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Involvement of the pyrilamine transporter, a putative organic cation transporter, in blood-brain barrier transport of oxycodone.
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2008 (English)In: Drug Metabolism And Disposition, ISSN 0090-9556, E-ISSN 1521-009X, Vol. 36, no 10, 2005-2013 p.Article in journal (Refereed) Published
Abstract [en]

The purpose of this study was to characterize blood-brain barrier (BBB) transport of oxycodone, a cationic opioid agonist, via the pyrilamine transporter, a putative organic cation transporter, using conditionally immortalized rat brain capillary endothelial cells (TR-BBB13). Oxycodone and [3H]pyrilamine were both transported into TR-BBB13 cells in a temperature- and concentration-dependent manner with Km values of 89 and 28 microM, respectively. The initial uptake of oxycodone was significantly enhanced by preloading with pyrilamine and vice versa. Furthermore, mutual uptake inhibition by oxycodone and pyrilamine suggests that a common mechanism is involved in their transport. Transport of both substrates was inhibited by type II cations (quinidine, verapamil, and amantadine), but not by classic organic cation transporter (OCT) substrates and/or inhibitors (tetraethylammonium, 1-methyl-4-phenylpyridinium, and corticosterone), substrates of OCTN1 (ergothioneine) and OCTN2 (L-carnitine), or organic anions. The transport was inhibited by metabolic inhibitors (rotenone and sodium azide) but was insensitive to extracellular sodium and membrane potential for both substrates. Furthermore, the transport of both substrates was increased at alkaline extracellular pH and decreased in the presence of a protonophore (carbonyl cyanide-p-trifluoromethoxyphenylhydrazone). Intracellular acidification induced with ammonium chloride enhanced the uptakes, suggesting that the transport is driven by an oppositely directed proton gradient. The brain uptake of oxycodone measured by in situ rat brain perfusion was increased in alkaline perfusate and was significantly inhibited by pyrilamine. These results suggest that blood-brain barrier transport of oxycodone is at least partly mediated by a common transporter with pyrilamine, and this transporter is an energy-dependent, proton-coupled antiporter.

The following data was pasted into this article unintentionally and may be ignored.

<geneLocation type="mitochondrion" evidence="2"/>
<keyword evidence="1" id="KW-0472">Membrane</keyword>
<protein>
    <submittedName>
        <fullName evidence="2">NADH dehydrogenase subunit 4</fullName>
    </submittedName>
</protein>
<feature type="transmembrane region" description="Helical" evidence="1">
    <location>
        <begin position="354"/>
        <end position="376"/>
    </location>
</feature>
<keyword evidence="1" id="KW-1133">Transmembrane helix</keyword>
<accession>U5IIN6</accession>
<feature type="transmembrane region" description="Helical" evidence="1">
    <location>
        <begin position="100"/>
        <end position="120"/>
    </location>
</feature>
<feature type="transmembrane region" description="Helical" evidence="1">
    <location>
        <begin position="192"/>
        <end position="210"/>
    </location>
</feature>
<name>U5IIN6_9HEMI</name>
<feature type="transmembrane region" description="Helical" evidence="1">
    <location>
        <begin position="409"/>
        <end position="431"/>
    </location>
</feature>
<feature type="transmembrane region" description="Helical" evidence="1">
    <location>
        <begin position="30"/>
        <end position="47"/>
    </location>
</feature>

Place, publisher, year, edition, pages
2008. Vol. 36, no 10, 2005-2013 p.
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Pharmaceutical Sciences
URN: urn:nbn:se:uu:diva-103209DOI: 10.1124/dmd.108.022087ISI: 000259393300005PubMedID: 18606742OAI: oai:DiVA.org:uu-103209DiVA: diva2:217765
Available from: 2009-05-15 Created: 2009-05-15 Last updated: 2011-02-28Bibliographically approved

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Hammarlund-Udenaes, Margareta
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